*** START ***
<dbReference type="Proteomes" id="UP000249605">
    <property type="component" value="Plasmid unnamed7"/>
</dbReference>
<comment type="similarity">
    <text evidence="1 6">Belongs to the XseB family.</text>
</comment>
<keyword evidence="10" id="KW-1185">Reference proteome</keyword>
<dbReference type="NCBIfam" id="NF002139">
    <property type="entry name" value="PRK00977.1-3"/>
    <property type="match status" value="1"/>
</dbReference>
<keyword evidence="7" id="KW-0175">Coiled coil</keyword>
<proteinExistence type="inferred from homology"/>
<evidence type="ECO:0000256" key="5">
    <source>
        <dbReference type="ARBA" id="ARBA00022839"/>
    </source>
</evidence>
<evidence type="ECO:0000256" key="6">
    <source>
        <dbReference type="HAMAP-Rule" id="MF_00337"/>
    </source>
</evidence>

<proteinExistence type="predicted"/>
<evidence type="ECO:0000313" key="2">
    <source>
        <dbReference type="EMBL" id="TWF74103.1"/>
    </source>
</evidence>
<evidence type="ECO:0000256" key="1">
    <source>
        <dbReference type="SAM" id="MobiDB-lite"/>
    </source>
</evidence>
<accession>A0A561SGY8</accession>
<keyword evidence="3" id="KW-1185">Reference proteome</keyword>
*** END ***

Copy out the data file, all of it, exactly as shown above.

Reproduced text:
<dbReference type="Proteomes" id="UP000249605">
    <property type="component" value="Plasmid unnamed7"/>
</dbReference>
<comment type="similarity">
    <text evidence="1 6">Belongs to the XseB family.</text>
</comment>
<keyword evidence="10" id="KW-1185">Reference proteome</keyword>
<dbReference type="NCBIfam" id="NF002139">
    <property type="entry name" value="PRK00977.1-3"/>
    <property type="match status" value="1"/>
</dbReference>
<keyword evidence="7" id="KW-0175">Coiled coil</keyword>
<proteinExistence type="inferred from homology"/>
<evidence type="ECO:0000256" key="5">
    <source>
        <dbReference type="ARBA" id="ARBA00022839"/>
    </source>
</evidence>
<evidence type="ECO:0000256" key="6">
    <source>
        <dbReference type="HAMAP-Rule" id="MF_00337"/>
    </source>
</evidence>

<proteinExistence type="predicted"/>
<evidence type="ECO:0000313" key="2">
    <source>
        <dbReference type="EMBL" id="TWF74103.1"/>
    </source>
</evidence>
<evidence type="ECO:0000256" key="1">
    <source>
        <dbReference type="SAM" id="MobiDB-lite"/>
    </source>
</evidence>
<accession>A0A561SGY8</accession>
<keyword evidence="3" id="KW-1185">Reference proteome</keyword>